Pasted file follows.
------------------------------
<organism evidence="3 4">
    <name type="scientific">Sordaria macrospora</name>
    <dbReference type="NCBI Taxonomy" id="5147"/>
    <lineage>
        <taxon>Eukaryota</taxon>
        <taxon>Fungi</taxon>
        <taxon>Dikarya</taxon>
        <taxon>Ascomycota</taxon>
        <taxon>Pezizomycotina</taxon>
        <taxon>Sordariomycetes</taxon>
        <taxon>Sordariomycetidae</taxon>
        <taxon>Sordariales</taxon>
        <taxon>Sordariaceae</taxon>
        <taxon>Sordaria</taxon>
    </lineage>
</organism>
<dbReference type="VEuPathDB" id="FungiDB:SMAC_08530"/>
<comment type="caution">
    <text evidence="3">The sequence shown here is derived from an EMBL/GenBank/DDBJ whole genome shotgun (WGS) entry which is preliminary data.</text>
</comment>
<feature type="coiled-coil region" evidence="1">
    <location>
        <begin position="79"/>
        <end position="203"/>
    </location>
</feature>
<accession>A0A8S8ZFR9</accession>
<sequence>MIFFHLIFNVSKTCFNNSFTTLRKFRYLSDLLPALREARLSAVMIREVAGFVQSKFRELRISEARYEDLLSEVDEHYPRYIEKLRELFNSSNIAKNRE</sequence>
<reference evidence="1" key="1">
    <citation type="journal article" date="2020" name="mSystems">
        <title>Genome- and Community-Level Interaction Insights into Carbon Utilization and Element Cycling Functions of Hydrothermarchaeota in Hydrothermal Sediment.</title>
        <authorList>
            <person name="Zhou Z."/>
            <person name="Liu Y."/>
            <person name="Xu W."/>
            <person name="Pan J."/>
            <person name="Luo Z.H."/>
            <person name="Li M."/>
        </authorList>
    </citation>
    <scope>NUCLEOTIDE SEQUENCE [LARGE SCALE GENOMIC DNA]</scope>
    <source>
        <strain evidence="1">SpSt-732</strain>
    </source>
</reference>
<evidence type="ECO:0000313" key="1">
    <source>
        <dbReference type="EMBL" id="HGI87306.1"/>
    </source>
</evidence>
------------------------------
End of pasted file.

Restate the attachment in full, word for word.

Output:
<organism evidence="3 4">
    <name type="scientific">Sordaria macrospora</name>
    <dbReference type="NCBI Taxonomy" id="5147"/>
    <lineage>
        <taxon>Eukaryota</taxon>
        <taxon>Fungi</taxon>
        <taxon>Dikarya</taxon>
        <taxon>Ascomycota</taxon>
        <taxon>Pezizomycotina</taxon>
        <taxon>Sordariomycetes</taxon>
        <taxon>Sordariomycetidae</taxon>
        <taxon>Sordariales</taxon>
        <taxon>Sordariaceae</taxon>
        <taxon>Sordaria</taxon>
    </lineage>
</organism>
<dbReference type="VEuPathDB" id="FungiDB:SMAC_08530"/>
<comment type="caution">
    <text evidence="3">The sequence shown here is derived from an EMBL/GenBank/DDBJ whole genome shotgun (WGS) entry which is preliminary data.</text>
</comment>
<feature type="coiled-coil region" evidence="1">
    <location>
        <begin position="79"/>
        <end position="203"/>
    </location>
</feature>
<accession>A0A8S8ZFR9</accession>
<sequence>MIFFHLIFNVSKTCFNNSFTTLRKFRYLSDLLPALREARLSAVMIREVAGFVQSKFRELRISEARYEDLLSEVDEHYPRYIEKLRELFNSSNIAKNRE</sequence>
<reference evidence="1" key="1">
    <citation type="journal article" date="2020" name="mSystems">
        <title>Genome- and Community-Level Interaction Insights into Carbon Utilization and Element Cycling Functions of Hydrothermarchaeota in Hydrothermal Sediment.</title>
        <authorList>
            <person name="Zhou Z."/>
            <person name="Liu Y."/>
            <person name="Xu W."/>
            <person name="Pan J."/>
            <person name="Luo Z.H."/>
            <person name="Li M."/>
        </authorList>
    </citation>
    <scope>NUCLEOTIDE SEQUENCE [LARGE SCALE GENOMIC DNA]</scope>
    <source>
        <strain evidence="1">SpSt-732</strain>
    </source>
</reference>
<evidence type="ECO:0000313" key="1">
    <source>
        <dbReference type="EMBL" id="HGI87306.1"/>
    </source>
</evidence>